After spending twelve months in a disadvantaged predominantly Black neighborhood in the Midwest to understand how African Americans perceive depression, Alang suggests that clinicians and researchers should be asking if the instruments they use to diagnose and assess depression are really valid among African Americans....
In the study, Alang suggests that African Americans perceive depression as a weakness inconsistent with notions of strength in the community, rather than as a health condition.
This is what I meant when I said "Black people think a psychologist is for white women who burnt the pot roast three nights in a row, then had a nervous breakdown because her husband frowned at her"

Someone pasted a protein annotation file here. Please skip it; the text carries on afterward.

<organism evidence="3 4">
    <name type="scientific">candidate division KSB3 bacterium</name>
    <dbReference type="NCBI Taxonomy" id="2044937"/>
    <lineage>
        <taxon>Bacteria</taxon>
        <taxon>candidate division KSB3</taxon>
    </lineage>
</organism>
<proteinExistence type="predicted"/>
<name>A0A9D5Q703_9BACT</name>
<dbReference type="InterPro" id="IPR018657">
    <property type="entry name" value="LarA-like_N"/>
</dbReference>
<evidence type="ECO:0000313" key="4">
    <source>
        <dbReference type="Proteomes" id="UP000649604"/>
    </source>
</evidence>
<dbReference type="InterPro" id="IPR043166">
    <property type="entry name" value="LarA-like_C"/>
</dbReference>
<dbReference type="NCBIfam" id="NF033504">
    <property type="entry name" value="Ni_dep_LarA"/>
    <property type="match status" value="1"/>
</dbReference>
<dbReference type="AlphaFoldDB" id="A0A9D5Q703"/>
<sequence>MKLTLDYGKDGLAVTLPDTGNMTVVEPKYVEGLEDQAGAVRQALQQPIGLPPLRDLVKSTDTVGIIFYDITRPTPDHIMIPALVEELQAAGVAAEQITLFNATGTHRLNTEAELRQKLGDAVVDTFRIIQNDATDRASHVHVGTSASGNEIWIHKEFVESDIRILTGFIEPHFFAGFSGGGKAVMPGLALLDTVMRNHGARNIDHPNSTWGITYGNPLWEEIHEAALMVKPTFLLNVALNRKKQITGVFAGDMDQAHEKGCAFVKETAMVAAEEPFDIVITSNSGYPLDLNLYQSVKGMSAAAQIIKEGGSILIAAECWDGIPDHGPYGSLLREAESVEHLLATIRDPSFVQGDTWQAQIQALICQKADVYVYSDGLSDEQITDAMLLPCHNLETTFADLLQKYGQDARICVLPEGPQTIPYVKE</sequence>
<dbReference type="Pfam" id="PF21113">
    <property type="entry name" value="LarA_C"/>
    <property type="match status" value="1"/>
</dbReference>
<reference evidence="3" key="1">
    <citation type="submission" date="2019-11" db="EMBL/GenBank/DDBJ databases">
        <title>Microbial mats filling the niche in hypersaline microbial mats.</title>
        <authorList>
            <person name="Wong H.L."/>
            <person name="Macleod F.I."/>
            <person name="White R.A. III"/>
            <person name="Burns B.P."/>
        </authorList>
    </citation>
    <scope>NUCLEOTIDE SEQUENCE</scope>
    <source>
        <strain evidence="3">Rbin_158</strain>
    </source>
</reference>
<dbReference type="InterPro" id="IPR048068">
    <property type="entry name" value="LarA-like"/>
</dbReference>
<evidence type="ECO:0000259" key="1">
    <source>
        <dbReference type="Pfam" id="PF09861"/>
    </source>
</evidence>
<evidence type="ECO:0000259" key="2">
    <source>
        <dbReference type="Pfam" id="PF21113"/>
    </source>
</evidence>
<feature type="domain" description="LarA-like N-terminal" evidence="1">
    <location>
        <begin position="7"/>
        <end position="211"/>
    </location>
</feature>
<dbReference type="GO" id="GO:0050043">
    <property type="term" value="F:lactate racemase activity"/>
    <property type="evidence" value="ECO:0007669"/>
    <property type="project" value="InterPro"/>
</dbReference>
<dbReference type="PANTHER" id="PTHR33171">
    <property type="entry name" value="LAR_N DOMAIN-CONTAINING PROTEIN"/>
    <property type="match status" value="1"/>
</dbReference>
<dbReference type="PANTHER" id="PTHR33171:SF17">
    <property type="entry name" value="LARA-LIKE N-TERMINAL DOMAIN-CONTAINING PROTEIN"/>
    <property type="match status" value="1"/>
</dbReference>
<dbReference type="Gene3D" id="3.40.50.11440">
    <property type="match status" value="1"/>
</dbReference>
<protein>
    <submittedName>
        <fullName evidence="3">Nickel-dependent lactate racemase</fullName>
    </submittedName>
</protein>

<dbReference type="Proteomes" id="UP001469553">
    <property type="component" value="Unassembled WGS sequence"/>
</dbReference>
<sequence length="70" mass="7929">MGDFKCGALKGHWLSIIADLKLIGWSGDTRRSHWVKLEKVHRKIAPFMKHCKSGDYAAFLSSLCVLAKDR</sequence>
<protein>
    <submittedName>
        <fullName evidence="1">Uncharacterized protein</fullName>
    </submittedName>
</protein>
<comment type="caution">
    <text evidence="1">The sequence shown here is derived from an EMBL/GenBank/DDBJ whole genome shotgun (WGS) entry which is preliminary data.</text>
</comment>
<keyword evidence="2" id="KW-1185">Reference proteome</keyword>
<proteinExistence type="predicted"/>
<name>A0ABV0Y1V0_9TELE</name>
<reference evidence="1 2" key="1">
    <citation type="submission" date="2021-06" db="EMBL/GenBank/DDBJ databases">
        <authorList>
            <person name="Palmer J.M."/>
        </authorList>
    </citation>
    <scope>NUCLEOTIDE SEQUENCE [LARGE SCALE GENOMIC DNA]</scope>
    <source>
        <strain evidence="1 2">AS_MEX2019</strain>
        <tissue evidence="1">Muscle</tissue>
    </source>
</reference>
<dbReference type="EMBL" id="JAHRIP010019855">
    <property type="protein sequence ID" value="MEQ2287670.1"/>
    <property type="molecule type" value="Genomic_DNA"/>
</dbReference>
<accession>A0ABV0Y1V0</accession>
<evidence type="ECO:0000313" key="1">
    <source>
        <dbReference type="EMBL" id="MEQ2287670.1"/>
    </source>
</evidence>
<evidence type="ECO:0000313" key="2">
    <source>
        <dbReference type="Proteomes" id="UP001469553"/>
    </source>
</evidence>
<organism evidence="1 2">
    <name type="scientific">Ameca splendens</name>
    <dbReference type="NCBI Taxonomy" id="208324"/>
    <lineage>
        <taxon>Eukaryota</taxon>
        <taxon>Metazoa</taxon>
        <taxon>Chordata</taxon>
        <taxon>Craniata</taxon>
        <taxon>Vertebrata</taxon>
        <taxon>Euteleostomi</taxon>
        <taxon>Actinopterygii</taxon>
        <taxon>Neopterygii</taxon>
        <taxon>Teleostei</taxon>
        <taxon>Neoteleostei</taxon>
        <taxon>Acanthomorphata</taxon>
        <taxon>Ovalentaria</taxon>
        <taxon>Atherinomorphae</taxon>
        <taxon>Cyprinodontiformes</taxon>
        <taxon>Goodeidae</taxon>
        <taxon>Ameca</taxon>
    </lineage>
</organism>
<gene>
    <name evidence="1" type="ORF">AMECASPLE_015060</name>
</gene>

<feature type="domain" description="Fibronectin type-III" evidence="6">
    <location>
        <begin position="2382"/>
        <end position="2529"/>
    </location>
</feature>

The study results have significant implications for the clinical assessment of depression and for the measurement of depression in community surveys.
But we need American science publications (white dominated) to catch up to reality sooner rather than later. Black people need to be able to get mental health care anywhere and and from anyone, not just from a sliver of our own 13%, the ones who happen to choose psychology or psychiatry as a profession.